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Spanish report Spanish report
by Euro Reporter
2011-09-10 08:05:44
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Next PM bares his soul

Mariano Rajoy, who is likely to become Spain’s next prime minister, has made a number of intriguing revelations in his memoirs, strategically released just a few weeks ahead of the general election on November 20.

In line with most campaign memoirs, it’s not a rollicking read, but it does have its highlights. Here they are, stripped of the padding:

Structural reforms: he likes them. One can get a list of the kind of things Conservative policymakers say they favour, and tick away with abandon–job creation, budget moderation, and support for entrepreneurs. There are few specifics, other than the idea that he plans to make Spain’s labour market, among the most rigid in the developed world, more flexible so that companies can hire and fire more easily.

Sovereign debt crisis: he doesn’t like it. Unsurprisingly, he blames the arguably very slow response to the 2008 property bust by current PM Jose Luis Rodriguez Zapatero for Spain’s tricky predicament. But he vows to do whatever it takes to keep Spain in the euro, solvent and un-rescued by the Germans. No hint of euroskepticism here.

Optimism: he’s all for it. After local headlines were dominated this week by the debate on how close Spain was to a bailout last month, Rajoy does sound bullish: he reminds the reader that in 1996, when his Popular Party first took over the government from the Socialists, doom and gloom were all over. Over the next eight years, Spain made it into the euro without cheating and created 4.5 million jobs. In the 20 years before 1996, he says, zero jobs had been created in Spain.

Immigration: in a cautious foray into one of the biggest debates in Europe, Mr. Rajoy believes that low-fertility Spain needs more foreign arrivals, but under strict control. He castigates Mr. Zapatero’s amnesties of illegal immigrants, which were fairly controversial in recent years. He has this to say about the U.K. and French ways of dealing with the issue: they don’t work.

Anybody care about Spain’s stance on Turkey’s candidacy to join the E.U.? Mr. Rajoy sounds lukewarm and is clearly not the biggest fan of the idea. That may have to do with the fact that Turkey’s PM Tayyip Erdogan is something of a pal of Mr. Zapatero’s, and the main international promoter of Mr. Zapatero’s fairly useless talk shop, the grandly named Alliance of Civilizations. That “Alliance,” by the way, looks doomed to fall victim to budget cuts in due course.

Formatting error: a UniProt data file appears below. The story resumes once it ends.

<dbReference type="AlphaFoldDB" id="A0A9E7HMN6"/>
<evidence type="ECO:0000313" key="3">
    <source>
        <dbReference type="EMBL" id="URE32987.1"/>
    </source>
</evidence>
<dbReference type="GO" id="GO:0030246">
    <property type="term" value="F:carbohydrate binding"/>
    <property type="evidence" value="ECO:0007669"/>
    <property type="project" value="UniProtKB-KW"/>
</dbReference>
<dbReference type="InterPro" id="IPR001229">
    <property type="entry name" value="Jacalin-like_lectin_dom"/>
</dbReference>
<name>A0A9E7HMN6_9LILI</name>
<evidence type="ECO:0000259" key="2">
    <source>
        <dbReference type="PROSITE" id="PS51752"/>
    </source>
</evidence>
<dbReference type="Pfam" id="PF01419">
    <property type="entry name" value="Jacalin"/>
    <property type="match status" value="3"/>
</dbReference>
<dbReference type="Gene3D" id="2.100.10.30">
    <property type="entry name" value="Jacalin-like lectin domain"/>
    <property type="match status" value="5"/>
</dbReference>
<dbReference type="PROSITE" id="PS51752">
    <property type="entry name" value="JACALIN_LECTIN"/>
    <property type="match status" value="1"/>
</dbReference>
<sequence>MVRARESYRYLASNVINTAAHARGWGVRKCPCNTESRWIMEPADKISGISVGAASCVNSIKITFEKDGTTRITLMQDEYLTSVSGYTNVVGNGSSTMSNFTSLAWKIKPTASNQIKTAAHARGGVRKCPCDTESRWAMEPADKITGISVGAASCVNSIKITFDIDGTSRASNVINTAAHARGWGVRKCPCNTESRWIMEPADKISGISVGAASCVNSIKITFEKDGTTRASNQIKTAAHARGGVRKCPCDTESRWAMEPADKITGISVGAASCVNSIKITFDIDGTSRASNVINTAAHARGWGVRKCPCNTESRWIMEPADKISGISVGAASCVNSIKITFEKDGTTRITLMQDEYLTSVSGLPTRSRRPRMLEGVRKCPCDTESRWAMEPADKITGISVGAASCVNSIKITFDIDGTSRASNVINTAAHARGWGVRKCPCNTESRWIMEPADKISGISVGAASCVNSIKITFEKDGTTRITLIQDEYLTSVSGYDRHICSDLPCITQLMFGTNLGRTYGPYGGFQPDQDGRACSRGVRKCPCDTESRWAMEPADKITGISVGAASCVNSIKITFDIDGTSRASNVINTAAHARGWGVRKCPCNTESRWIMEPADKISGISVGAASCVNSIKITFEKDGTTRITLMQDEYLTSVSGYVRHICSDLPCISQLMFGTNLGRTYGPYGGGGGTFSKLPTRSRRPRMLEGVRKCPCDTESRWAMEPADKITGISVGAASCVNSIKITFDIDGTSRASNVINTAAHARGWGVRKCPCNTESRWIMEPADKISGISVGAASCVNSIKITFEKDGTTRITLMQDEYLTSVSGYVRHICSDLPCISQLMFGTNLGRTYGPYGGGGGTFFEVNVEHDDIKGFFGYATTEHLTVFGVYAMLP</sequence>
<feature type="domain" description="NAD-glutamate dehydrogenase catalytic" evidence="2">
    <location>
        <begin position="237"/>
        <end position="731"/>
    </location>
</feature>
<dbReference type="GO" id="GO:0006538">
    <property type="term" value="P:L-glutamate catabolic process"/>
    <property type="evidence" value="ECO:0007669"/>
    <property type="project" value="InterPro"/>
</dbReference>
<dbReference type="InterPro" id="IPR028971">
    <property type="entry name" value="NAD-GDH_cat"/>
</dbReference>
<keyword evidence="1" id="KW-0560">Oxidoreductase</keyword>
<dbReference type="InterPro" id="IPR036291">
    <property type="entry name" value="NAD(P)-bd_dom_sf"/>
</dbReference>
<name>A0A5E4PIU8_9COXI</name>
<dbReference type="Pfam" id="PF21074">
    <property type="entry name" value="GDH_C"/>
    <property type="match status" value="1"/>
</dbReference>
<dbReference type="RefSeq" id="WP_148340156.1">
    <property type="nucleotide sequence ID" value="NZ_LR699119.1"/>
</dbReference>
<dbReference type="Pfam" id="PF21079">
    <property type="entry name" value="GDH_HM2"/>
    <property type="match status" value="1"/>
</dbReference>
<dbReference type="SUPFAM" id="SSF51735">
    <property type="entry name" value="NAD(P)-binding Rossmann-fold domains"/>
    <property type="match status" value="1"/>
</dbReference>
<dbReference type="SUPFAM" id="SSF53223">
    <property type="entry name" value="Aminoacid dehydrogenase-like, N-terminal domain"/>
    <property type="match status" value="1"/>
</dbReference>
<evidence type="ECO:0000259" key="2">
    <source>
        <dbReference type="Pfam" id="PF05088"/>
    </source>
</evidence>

Back to school in a grumpy mood

The mood in Spain's classrooms is dark as the new school year gets under way, with public school teachers furious over austerity measures they fear will sap the quality of education. Thousands of teachers, parents and students marched through Madrid Wednesday night to protest personnel cuts. Teachers also plan to demonstrate in other regions such as Navarra in the north, Galicia in the northwest and Castilla-La Mancha in central Spain.

Education is mostly run by regional governments, many of which have hefty deficits. Under pressure to cut costs, they are ordering teachers to spend more hours in the classroom this year. Unions say that means thousands of backup teachers will be axed. In Madrid, a strike has been called for the opening day of public secondary day schools Sept. 14.


Spain sees no big hit from wider slowdown

Spain's economy may suffer slight impact at most from the slowdown in other countries, and the government is not revising its growth outlook for this year, Economy Minister Elena Salgado said on Thursday. Salgado told a news conference the country's nominal GDP is on target, and that the government was sure to fulfil its pledge to hold the public deficit to 6 percent of gross domestic product this year.

Spain's commitment to slashing its deficit is part of euro zone efforts to emerge from a prolonged debt crisis that has seen government borrowing costs soar. Salgado kept to the government's outlook for 1.3 percent economic expansion this year although noting that European economic data had been disappointing.

"We are not going to revise our growth outlook... but we can't rule out that this general slowdown will affect us slightly. I insist, slightly," Salgado said. Spain's economy expanded 0.7 percent in the second quarter, compared with the same quarter last year, and manufacturing data for the beginning of the third quarter has been lacklustre.

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